According to a new Mayo Clinic study that is still being reviewed, the risk of developing a breakthrough COVID-19 infection with the delta variant after being fully vaccinated with the Moderna vaccine may be much lower than the risk for those who received the Pfizer vaccine.
The study discovered that in July in Florida, where COVID cases are at an all-time high and the delta variant is prevalent, Moderna recipients had a 60% lower risk of a breakthrough case than Pfizer recipients.
Similarly, last month in Minnesota, the authors discovered that the Moderna vaccine (also known as mRNA-1273) was 76 percent effective at preventing infection, but the Pfizer vaccine was only 42 percent effective.
“When comparing infection rates between matched individuals fully vaccinated with mRNA-1273 versus BNT162b2 across multiple Mayo Clinic Health System sites in multiple states (Minnesota, Wisconsin, Arizona, Florida, and Iowa), mRNA-1273 conferred a two-fold risk reduction against breakthrough infection compared to BNT162b2,” the authors wrote in their abstract.
To be sure, the authors discovered that both vaccines “strongly protect” against severe disease; the difference appears to be more about whether people become infected at all. According to the CDC, the risk of infection is 8x higher in the unvaccinated than in the vaccinated, as is the risk of hospitalization or death.
The so-called pre-print study, which has not been peer reviewed or published in an academic journal, was released on Sunday but gained traction on Wednesday when Axios reported that the Biden administration is using the data as a “wakeup call.”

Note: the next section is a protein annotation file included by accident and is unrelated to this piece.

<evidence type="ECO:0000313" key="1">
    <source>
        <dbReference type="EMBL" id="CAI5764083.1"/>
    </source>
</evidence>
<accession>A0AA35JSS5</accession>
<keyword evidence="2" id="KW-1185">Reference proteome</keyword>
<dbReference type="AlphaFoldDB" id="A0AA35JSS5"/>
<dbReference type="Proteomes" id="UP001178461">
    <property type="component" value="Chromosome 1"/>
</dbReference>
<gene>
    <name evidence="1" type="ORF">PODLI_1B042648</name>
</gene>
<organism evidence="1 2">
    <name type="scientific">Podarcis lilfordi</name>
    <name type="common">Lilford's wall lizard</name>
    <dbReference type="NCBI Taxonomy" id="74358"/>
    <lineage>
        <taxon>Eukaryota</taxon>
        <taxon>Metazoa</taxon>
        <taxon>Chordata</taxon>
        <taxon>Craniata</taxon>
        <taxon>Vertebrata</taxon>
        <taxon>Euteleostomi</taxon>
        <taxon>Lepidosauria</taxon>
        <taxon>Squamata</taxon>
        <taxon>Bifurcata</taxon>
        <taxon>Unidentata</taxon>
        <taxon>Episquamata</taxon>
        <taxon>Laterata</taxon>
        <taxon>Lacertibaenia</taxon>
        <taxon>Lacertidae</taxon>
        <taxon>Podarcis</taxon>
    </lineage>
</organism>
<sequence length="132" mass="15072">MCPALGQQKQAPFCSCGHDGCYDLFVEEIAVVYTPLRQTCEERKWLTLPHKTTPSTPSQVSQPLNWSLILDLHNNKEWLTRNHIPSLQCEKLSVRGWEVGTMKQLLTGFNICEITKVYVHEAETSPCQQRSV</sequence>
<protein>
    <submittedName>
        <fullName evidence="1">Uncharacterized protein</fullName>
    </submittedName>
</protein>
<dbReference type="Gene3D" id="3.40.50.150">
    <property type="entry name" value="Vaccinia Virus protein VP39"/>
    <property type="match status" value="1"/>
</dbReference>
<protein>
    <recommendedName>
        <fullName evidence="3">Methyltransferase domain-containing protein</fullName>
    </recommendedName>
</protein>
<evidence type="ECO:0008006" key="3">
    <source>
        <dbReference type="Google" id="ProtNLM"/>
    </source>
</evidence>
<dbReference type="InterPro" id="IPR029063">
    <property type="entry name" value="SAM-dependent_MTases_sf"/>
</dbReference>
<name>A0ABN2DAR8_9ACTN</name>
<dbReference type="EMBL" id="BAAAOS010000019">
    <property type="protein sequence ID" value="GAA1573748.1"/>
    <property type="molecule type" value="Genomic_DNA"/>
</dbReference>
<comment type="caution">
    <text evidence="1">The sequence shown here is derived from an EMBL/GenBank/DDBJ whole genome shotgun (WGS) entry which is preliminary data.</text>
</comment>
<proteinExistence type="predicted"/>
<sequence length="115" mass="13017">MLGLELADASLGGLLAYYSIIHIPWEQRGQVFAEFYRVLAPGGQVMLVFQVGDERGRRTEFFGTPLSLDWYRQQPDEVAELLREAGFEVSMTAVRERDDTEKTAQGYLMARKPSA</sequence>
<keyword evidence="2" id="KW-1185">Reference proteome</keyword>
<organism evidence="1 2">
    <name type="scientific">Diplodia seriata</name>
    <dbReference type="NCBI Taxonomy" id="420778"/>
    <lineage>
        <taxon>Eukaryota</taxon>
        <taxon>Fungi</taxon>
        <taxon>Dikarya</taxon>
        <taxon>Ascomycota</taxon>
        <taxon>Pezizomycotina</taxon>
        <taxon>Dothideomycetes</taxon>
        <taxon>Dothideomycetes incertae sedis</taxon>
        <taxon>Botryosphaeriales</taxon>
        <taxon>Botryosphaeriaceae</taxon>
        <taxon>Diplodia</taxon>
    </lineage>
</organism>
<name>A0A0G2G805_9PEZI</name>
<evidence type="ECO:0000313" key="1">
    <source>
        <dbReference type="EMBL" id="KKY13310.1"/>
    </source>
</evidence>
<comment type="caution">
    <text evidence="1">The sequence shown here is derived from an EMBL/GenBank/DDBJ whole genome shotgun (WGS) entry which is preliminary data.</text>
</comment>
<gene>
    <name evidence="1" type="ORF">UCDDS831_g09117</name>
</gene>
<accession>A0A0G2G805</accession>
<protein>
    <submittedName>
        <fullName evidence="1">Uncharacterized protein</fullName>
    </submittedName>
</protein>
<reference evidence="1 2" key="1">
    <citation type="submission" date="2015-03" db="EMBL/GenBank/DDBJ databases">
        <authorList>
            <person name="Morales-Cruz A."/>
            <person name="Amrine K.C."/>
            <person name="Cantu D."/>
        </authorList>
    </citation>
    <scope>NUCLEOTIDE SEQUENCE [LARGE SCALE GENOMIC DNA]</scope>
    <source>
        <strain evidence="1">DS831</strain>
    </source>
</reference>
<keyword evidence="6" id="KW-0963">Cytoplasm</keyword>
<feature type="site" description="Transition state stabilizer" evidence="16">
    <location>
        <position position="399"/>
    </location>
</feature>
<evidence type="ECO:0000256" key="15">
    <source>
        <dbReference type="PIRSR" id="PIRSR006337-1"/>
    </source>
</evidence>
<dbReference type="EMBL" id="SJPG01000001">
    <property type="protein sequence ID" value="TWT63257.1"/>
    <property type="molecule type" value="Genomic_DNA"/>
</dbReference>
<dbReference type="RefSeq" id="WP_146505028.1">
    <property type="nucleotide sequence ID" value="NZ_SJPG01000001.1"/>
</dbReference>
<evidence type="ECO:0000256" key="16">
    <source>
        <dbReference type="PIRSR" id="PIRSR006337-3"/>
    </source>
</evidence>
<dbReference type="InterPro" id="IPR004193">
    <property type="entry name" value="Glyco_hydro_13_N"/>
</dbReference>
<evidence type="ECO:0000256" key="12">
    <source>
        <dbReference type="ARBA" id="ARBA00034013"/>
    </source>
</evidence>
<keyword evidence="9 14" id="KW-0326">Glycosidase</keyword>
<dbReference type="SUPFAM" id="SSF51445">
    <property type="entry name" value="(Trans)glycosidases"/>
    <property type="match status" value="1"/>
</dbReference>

Pfizer and partner BioNTech “expect to be able to develop and produce a tailor-made vaccine against that variant in approximately 100 days after a decision to do so, subject to regulatory approval,” according to Axios.
In a subsequent statement, the company reaffirmed the efficacy of its vaccines and stated that it was committed to developing boosters as well. “Pfizer and BioNTech have established a robust booster research program to ensure that our vaccine continues to provide the best possible level of protection. Initial data from a third dose of the current vaccine show that a booster dose administered at least 6 months after the second dose results in high neutralization titers against the wild type, Beta, and Delta variants “According to a statement issued by Pfizer/
Just last week, Moderna issued a warning that new infections were on the rise and that those who received its vaccine would most likely require a booster shot before winter. Pfizer also said late last month that a booster that was already in testing would be effective against the delta variant.
Data released earlier this week from New Jersey, where delta now accounts for 90 percent of all positive COVID samples tested, emphasizes the key points: Breakthrough infections continue to account for a very small proportion of new COVID hospitalizations, but this proportion has increased significantly in recent weeks.
According to Gov. Phil Murphy, fully vaccinated New Jerseyans accounted for 18.5 percent of all new COVID cases between July 20 and July 26. What’s more, those cases accounted for 3% of all new hospitalizations.
Murphy cited the data on Monday as proof that vaccines work, but for many, the fact that even 3% of hospitalized COVID patients were already vaccinated is cause for concern — and so is the direction in which the breakthrough cases are trending.
That 3 percent representation of immunized people hospitalized with the virus from July 20 to July 26 is significantly higher than the.004 percent representation from July 20 to July 26.
According to state data, Pfizer accounts for 30% of the more than 10.6 million vaccine doses administered in New Jersey to date, while Moderna accounts for about 21%.